In what was my final full day at the 2013 Cannes Film Festival, I was up early for the hotly anticipated James Gray period drama, The Immigrant.
Upon arriving at the shores of Manhattan in the 1920's, Polish immigrant Ewa, played by Marion Cotillard, is separated from her sister, Magda, who has fallen ill. Finding herself without hope of entry due to an Uncle who has turned his back on her and an "incident" that took place enroute, Ewa finds herself in the hands of Bruno, played by Joaquin Phoenix. He's an immigration worker by day, theater manager and pimp by night. Determined to be reunited with her sister, Ewa seeks to earn the money she needs to pay for her release.
Dawdling along at a rate of knots not too dissimilar to the speed at which I ascend the four flights of stairs to reach my apartment, Ewa encounters Orlando, played by Jeremy Renner, a charming magician who becomes fond of our lead and, it turns out, is also related to Bruno.
While clearly suffering from his own issues we never really get to explore Orlando's past, leaving him as the "good guy" of the piece which, perhaps unintentionally, puts a significant dampener on the unfolding drama in the concluding hour of the movie.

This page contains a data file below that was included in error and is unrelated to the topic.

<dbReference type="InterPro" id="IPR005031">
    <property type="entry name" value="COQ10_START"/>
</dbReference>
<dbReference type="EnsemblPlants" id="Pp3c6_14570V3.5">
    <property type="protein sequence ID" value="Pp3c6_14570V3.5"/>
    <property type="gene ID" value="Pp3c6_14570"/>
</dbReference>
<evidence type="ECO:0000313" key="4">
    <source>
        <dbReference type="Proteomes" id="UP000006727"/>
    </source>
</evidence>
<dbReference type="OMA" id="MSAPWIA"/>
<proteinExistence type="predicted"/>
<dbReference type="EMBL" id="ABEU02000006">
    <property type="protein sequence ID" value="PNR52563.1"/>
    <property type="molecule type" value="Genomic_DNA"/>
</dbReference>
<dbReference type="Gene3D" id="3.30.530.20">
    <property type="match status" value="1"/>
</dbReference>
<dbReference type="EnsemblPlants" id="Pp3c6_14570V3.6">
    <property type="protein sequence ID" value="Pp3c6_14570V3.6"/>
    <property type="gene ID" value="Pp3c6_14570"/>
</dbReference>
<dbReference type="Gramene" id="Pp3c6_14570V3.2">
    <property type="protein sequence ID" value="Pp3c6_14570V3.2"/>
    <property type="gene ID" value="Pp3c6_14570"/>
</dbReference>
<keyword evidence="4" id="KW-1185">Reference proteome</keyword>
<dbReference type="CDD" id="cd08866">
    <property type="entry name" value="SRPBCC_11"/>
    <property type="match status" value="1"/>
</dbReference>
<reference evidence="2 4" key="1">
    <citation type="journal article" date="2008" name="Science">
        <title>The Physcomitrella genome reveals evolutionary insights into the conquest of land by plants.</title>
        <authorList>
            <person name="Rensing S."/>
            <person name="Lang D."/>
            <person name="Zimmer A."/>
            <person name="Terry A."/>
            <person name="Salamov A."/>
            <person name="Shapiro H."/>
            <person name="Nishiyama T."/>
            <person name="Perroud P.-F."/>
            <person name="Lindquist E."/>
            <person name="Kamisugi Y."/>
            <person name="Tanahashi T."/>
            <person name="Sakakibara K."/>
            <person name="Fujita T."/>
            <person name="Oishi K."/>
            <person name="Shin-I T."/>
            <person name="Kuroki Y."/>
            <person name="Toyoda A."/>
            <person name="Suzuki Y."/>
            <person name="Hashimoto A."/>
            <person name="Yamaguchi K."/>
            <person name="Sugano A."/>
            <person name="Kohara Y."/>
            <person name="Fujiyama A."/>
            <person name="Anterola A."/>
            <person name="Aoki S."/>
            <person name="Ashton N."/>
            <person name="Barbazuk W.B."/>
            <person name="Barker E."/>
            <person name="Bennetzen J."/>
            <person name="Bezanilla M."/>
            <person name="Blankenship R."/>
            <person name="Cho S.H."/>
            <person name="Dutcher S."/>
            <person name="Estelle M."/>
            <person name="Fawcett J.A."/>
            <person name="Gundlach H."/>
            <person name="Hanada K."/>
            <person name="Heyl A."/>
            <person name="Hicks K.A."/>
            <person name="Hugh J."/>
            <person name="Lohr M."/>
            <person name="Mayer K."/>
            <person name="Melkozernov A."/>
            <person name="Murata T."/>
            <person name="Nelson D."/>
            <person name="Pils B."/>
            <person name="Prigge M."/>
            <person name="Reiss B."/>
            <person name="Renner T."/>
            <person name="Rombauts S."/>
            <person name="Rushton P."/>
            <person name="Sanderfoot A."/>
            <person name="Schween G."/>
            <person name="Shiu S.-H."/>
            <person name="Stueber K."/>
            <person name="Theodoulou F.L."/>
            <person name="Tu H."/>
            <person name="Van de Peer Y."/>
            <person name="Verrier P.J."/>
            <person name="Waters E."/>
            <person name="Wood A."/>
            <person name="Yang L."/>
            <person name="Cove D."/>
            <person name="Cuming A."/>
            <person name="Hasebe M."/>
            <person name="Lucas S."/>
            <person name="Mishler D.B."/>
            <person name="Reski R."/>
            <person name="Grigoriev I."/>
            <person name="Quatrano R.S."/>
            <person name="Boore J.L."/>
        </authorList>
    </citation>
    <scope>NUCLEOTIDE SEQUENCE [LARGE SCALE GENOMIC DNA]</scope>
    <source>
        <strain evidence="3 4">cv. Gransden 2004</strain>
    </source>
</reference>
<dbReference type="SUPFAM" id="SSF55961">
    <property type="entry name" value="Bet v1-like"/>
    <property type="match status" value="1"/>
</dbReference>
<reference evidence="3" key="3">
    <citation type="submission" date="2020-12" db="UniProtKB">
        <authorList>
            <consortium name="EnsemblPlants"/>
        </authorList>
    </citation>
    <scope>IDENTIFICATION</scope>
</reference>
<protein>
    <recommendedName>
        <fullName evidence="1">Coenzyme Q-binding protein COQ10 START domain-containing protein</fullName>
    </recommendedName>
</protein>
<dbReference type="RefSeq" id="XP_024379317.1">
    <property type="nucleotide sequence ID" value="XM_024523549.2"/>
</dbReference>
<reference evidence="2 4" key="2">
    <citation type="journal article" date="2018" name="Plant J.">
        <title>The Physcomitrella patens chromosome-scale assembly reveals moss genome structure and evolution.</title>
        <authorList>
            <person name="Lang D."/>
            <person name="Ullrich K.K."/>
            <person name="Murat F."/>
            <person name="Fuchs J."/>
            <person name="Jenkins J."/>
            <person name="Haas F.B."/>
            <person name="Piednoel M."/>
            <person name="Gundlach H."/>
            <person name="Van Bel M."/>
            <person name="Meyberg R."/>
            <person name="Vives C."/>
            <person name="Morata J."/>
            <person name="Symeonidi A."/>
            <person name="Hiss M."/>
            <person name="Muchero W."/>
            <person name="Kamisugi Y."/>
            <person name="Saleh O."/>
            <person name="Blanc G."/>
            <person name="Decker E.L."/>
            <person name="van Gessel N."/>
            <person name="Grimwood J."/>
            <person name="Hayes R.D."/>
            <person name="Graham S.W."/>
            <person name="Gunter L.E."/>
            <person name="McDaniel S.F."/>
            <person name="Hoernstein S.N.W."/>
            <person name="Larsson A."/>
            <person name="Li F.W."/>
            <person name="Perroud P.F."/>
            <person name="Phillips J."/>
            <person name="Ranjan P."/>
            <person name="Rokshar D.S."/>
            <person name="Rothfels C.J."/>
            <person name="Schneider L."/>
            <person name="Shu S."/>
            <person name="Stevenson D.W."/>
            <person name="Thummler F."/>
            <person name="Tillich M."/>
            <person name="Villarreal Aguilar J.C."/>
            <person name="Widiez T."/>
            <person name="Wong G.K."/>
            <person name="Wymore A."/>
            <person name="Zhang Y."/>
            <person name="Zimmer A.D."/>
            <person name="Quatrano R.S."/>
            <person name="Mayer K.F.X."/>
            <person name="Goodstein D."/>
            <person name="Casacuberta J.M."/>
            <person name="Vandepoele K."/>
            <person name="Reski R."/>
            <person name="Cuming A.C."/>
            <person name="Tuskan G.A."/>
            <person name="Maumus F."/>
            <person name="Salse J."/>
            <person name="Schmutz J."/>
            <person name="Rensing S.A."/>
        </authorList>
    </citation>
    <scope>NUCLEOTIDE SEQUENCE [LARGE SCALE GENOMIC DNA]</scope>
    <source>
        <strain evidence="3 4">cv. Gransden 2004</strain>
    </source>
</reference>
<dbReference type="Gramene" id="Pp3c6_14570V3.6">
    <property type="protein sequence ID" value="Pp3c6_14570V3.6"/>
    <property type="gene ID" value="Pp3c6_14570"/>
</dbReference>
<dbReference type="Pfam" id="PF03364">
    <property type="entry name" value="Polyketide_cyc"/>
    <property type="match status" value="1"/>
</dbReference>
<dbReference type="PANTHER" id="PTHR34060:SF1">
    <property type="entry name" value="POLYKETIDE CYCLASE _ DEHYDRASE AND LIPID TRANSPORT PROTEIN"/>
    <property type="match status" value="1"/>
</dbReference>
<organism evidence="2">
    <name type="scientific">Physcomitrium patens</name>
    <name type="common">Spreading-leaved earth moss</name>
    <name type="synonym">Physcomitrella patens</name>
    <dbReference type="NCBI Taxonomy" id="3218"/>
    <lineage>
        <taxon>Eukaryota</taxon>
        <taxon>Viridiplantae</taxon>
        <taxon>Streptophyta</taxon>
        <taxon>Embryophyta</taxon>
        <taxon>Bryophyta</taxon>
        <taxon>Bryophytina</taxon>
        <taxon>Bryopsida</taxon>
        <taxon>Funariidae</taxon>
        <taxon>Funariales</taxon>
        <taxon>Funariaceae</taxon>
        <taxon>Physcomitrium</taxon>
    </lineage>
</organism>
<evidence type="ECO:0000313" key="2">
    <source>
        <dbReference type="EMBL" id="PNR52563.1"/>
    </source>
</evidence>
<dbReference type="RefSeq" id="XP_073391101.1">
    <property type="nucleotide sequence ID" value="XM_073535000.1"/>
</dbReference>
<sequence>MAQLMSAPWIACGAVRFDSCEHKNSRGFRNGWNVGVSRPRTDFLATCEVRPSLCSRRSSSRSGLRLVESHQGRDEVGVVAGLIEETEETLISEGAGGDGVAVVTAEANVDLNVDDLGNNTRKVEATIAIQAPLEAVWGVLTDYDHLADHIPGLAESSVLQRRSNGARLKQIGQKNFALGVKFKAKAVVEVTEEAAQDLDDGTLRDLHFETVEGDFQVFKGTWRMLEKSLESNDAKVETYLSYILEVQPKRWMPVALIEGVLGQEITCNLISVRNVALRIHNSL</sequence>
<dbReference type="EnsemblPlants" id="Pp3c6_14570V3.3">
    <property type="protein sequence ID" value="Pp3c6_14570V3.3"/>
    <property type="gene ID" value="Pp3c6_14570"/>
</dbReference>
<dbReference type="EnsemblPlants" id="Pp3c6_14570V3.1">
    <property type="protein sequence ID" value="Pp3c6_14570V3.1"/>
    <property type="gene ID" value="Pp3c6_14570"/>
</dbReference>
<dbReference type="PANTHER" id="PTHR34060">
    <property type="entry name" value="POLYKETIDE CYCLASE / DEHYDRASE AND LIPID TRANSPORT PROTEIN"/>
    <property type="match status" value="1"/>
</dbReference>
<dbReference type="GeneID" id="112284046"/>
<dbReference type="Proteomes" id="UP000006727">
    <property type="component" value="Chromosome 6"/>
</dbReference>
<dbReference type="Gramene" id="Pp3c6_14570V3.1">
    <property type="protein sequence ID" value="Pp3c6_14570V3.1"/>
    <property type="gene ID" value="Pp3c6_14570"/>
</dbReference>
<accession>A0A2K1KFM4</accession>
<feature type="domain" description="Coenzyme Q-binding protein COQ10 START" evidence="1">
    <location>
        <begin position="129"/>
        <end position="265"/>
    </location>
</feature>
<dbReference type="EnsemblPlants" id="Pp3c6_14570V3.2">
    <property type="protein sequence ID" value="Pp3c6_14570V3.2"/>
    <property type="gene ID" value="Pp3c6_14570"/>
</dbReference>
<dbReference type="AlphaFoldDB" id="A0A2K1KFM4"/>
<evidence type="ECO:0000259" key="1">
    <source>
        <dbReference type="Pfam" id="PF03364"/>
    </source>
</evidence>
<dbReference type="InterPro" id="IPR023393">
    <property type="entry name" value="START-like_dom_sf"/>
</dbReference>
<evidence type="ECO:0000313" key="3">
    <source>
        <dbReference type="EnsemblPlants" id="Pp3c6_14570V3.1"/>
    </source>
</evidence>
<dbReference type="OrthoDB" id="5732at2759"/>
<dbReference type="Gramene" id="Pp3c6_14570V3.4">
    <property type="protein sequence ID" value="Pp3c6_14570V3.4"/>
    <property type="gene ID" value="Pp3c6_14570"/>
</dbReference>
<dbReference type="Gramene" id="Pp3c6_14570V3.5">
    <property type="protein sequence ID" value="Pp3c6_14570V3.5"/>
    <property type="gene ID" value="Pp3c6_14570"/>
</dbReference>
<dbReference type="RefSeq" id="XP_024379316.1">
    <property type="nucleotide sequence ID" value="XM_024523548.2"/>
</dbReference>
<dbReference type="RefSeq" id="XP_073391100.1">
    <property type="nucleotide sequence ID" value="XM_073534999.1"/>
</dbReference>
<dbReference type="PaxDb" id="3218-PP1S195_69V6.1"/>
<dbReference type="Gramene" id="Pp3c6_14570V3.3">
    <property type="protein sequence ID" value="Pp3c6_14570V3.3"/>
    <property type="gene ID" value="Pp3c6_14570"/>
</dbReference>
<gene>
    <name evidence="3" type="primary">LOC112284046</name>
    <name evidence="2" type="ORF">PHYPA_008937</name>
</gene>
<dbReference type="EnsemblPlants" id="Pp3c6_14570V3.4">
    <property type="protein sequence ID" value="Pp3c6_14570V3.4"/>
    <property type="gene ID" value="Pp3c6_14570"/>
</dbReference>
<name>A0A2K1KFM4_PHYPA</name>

Joaquin Phoenix plays the increasingly unstable Bruno with relative ease, only once having to break out into anything of a performance. His delivery is also, at times, somewhat muffled which felt both unnecessary and distracting. But it is Cotillard's shoulders upon which the movie either fails or succeeds.
And for me, the performance simply misses the mark. Ewa spends much of the movie clenching her face attempting, but largely failing, to evoke any kind of genuine emotion. Neither the script nor the delivery offered anything that so much as left a lump in your throat, let alone the gut-wrenching reaction that it should have offered given the circumstances.
In amongst this sea of mediocrity there are some moments of fine film-making. The attention to detail is meticulous and offer an impressive setting, while Chris Spelman's score has been artfully put together and offers some class to proceedings.
But ultimately both our key protagonists and the supporting cast never really manage to convey the true seediness and hardship that the story itself demanded.
Like much of what has screened at Cannes this and every other year, the movie will divide opinion. For the first half hour, I was hooked, but this only made the closing hour all the more disappointing.
Even in its supposed moving conclusion, The Immigrant fails to truly hit home at any of the senses, other than those which are seeking out the nearest exit.
On Thursday I took time out from the Festival to visit Monaco, just a short one-hour train ride from Cannes. Having spent much of the last week searching for the cheapest beer, I think yesterday I actually succeeded in finding the most expensive at 9 euros for what can't have been much more than 400ml. But this is the price you pay for a drink in what has to be one of the most ostentatious places anyone will ever visit, with streets lined not by Volvos and Fords, but with Lamborghinis, Ferraris and Bentleys – convertible ones, no less.